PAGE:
And hmm. That’s exactly what’s going to happen, isn’t it? People are going to rush to install solar in the coming weeks while it still makes vague financial sense to do so. It’s the rational thing to do. And so what’ll happen is that the money will run out. Which means: bye-bye, Feed-in Tariff.
Proposing measly new FITs means that inevitably, there’ll be a rush on. At which point DECC will take away their ball and go home, shutting FITs forever. 

Which would certainly keep Mr Osborne happy.  

Thursday, 27 August 2015

Renewable support cuts put thousands of jobs and local power at risk says RegenSW

Responding to the publication today of the government's Feed-in Tariff Review Merlin Hyman, chief executive of Regen SW [1] said: "Today's announcement puts at risk thousands of jobs and will undermine the opportunity for local people, businesses and communities to take control of the way we generate, use and supply energy”.

“Because of the Feed-in Tariff communities and businesses up and down the country have had the opportunity to harness their own natural energy resources, helping to reduce and localise energy spend, tackle fuel poverty and generate an income to re-invest in the local area. The government’s focus should be on supporting this ‘people power’ and reducing consumers' exposure to volatile fossil fuel prices – not simply cutting costs.”

We share the government's ambition to reduce and eliminate subsidies but these proposals put at risk the remarkable progress the renewable energy industry is making with deployment and cost reductions."

Alistair Macpherson, CEO of Plymouth Energy Community said: "Through two highly successful community share offers, we have raised nearly £1.5 million in community investment, resulting in 29 schools and community buildings benefiting from free solar PV, with more to come. These schemes generate a vital long-term community benefit fund to ensure longevity for PEC’s work reducing fuel poverty and carbon emissions in Plymouth. None of what we have achieved would have been possible without renewable energy support systems. In the future, solar will no doubt be free from direct support, but we need a stable pathway to get there."

Fred Barker from Bude Energy Community said: "Bude Community Power was formally established in April 2015 and has identified a potential portfolio of solar PV projects of at least 800 kW capacity. Recent and proposed government policy changes make it far less likely that we will be able to establish and develop our portfolio, due to the uncertainty relating to Feed-in Tariff levels. Our aim is to develop a better energy future, with more community benefits, lower energy bills and greater independence for the Bude area, but the changes are undermining our efforts’.

Gabriel Wondrausch, managing director of Sungift Solar, said: "these proposals will put back achieving subsidy free solar power by many years, this is bad for consumers and will put up the costs of meeting our renewable energy targets”. 
A review of the Feed-in Tariff Scheme, the Government’s subsidy scheme for generation of renewable electricity from small-scale installations.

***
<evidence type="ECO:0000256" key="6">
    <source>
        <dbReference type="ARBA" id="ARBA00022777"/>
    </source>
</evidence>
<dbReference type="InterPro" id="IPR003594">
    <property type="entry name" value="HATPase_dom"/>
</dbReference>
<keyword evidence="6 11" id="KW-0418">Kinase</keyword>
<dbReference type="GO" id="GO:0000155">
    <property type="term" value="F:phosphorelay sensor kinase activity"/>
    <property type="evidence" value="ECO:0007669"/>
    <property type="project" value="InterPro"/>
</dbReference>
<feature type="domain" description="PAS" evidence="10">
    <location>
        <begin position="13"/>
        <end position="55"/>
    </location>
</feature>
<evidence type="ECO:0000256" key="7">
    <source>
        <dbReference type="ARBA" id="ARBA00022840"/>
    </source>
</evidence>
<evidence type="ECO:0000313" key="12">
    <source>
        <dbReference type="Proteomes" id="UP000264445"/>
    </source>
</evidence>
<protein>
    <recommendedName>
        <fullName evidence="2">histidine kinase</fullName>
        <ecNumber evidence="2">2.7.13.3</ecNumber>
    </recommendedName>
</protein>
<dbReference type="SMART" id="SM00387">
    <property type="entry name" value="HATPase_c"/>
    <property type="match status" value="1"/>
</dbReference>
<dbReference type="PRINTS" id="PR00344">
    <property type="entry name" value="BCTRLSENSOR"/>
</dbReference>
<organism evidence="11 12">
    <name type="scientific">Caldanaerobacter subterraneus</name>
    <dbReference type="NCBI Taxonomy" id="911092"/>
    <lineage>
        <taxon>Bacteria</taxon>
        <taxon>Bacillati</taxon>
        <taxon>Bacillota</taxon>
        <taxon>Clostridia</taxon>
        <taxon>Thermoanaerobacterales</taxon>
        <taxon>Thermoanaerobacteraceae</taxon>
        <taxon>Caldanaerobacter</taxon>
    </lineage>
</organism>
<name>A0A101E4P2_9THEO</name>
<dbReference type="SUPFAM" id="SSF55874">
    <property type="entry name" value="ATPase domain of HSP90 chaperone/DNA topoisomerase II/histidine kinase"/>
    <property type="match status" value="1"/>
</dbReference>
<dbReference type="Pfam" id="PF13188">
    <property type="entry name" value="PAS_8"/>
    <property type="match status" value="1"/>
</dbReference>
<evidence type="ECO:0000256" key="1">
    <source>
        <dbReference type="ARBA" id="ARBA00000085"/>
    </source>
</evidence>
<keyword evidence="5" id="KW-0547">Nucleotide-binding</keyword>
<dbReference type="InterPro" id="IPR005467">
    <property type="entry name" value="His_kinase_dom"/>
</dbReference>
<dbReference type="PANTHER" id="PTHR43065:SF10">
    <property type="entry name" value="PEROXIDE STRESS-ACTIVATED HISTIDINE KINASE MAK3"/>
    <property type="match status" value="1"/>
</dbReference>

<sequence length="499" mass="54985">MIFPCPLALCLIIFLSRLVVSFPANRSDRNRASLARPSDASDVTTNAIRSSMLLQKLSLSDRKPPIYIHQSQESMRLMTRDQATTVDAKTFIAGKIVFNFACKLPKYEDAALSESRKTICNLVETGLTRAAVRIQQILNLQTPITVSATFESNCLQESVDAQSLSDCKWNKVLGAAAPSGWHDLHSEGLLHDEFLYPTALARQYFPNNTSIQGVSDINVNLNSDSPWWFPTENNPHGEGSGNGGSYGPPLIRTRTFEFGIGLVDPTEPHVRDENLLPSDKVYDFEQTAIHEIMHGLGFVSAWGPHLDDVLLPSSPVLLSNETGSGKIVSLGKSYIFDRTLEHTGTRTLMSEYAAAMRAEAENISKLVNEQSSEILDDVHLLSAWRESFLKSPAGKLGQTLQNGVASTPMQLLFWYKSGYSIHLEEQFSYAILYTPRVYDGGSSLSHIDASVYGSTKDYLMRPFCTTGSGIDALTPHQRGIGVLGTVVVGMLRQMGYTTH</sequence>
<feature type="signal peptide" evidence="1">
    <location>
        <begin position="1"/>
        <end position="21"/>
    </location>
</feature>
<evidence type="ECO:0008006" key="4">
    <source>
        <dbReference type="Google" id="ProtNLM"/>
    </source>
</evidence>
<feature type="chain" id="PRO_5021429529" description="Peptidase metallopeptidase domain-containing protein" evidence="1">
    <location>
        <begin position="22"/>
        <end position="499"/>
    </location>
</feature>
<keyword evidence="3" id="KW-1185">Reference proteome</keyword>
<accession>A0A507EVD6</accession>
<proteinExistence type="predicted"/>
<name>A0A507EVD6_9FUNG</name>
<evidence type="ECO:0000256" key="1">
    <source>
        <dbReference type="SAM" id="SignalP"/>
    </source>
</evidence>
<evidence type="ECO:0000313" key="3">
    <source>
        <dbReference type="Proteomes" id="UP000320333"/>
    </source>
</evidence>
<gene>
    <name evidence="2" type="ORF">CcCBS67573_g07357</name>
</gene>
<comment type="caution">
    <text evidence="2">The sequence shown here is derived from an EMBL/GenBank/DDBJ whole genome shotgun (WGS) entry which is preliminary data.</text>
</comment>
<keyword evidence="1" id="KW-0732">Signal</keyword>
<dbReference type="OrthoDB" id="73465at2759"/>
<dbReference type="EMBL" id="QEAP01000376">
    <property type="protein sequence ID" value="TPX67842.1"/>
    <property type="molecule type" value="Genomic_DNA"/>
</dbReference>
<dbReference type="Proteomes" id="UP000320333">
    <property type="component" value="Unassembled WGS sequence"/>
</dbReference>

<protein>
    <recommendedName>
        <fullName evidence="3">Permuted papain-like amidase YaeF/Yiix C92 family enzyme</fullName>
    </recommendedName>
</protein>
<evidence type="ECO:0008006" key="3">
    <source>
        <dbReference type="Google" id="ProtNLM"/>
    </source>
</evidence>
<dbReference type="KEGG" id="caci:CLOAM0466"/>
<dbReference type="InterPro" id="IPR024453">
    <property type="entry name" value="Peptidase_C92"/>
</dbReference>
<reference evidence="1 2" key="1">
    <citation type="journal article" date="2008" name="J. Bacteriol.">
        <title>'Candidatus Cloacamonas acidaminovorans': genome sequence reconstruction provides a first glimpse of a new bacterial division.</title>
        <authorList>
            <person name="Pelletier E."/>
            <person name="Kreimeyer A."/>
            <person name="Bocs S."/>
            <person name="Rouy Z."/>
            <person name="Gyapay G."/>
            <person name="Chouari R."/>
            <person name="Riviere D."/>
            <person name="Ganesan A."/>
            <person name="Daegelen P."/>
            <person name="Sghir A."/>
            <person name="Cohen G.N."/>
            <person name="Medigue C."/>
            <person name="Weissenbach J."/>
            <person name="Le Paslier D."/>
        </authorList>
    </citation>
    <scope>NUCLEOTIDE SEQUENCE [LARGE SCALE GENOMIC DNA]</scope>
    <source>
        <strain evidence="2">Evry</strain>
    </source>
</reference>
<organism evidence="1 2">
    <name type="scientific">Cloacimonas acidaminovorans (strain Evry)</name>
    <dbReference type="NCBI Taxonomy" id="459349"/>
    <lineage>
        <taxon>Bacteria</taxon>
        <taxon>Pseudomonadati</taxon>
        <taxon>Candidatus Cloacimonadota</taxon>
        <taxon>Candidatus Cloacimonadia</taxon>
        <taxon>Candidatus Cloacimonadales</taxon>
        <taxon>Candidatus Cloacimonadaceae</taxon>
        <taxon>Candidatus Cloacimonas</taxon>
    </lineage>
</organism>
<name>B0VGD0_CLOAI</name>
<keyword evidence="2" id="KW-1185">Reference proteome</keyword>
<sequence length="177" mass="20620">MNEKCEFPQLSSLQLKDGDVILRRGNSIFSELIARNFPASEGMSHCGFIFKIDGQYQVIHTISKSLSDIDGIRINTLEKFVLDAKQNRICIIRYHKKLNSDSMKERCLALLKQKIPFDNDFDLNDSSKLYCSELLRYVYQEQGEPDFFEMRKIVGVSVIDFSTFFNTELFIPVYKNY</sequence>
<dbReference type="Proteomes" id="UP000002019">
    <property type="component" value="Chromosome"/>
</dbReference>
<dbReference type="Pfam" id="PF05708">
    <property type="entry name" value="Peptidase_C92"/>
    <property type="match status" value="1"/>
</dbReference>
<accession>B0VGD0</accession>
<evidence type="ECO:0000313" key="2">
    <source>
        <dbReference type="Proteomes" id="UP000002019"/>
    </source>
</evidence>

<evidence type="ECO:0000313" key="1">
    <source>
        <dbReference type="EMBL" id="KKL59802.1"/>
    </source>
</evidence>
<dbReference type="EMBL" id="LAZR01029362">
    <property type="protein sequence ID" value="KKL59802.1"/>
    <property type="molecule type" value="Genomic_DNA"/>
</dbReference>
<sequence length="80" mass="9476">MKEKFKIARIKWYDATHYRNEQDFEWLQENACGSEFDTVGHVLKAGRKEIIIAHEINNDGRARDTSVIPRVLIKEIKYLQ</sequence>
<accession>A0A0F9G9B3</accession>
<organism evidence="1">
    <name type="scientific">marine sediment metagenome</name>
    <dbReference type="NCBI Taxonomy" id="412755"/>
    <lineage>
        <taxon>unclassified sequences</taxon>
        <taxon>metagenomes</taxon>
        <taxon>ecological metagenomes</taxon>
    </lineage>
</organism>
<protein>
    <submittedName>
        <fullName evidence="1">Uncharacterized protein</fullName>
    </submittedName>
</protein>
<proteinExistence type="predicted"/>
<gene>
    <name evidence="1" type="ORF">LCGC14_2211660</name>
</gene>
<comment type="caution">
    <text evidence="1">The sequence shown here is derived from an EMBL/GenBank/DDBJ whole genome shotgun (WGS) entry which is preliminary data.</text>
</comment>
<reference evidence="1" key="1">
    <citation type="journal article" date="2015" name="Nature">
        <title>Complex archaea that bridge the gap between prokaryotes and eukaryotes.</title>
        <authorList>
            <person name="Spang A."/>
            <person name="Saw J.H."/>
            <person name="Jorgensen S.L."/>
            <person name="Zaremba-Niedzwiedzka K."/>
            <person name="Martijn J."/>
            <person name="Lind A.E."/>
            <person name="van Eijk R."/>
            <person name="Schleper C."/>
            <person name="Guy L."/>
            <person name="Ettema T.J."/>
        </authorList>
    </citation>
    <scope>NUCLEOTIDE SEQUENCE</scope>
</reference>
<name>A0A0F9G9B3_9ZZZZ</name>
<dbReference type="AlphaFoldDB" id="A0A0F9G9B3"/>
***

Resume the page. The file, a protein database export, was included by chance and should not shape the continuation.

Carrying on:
UK government review of solar Feed-in Tariffs threatens possible closure of the scheme

Tuesday, 25 August 2015

US Energy chief says solar doesn't need subsidies to grow

The head of the US Energy Department says solar energy will continue to grow even without federal energy subsidies that begin phasing out at the end of next year.

Midsummer granted a loan for thin film manufacturing equipment

Solar energy company Midsummer, has received a loan of 10 million Swedish Krona (SEK) from the Swedish regional development agency to support its manufacturing of equipment for thin-film solar cells production.

Capacity of UK anaerobic digestion sector surges beyond 500 MWe

The UK’s anaerobic digestion (AD) industry is now delivering a total electrical equivalent capacity (electricity and biomethane) of 514 MW across 411 plants in the farming, waste and water sectors.

Monday, 24 August 2015

UK government accused of running flawed Feed-in Tariff consultation

The Renewable Energy Association (REA), RenewableUK and the Anaerobic Digestion and Bioresources Association (ABDA) have all accused the UK government of running a flawed Feed-in Tariff consultation.

"The UK's leading renewable energy trade bodies have formally complained to the Department of Energy and Climate Change (DECC), accusing it of trying to rush through "damaging" changes to the popular feed-in tariff subsidy scheme.

Renewable UK, the Renewable Energy Association (REA), British Hydropower Association, and Anaerobic Digestion and Bioresources Association (ABDA), have all accused DECC of failing to comply with Whitehall best practices, when the department launched a four-week consultation during summer recess without publishing an impact assessment alongside it.

In the consultation, which officially closed yesterday, DECC proposed removing a key element of the feed-in tariff policy, known as pre-accreditation, which sets the level of subsidy a project can expect to receive before it is built. The measure gives certainty that a project will be protected from any cuts to the subsidy rate for 12 months of the construction phase.

The government wants to remove pre-accreditation as an emergency measure to reduce the attractiveness of small-scale renewable energy technologies, ahead of a full-scale review of the feed-in tariff scheme later this year.

DECC argues the changes are required to ease pressure on the UK's levy control framework (LCF) clean energy subsidy budget, which officials fear could overshoot its target by £1.5bn by 2020. Government figures suggest that feed-in tariff spending could nearly double from £1.1bn this year to £2.1bn in 2020/2021.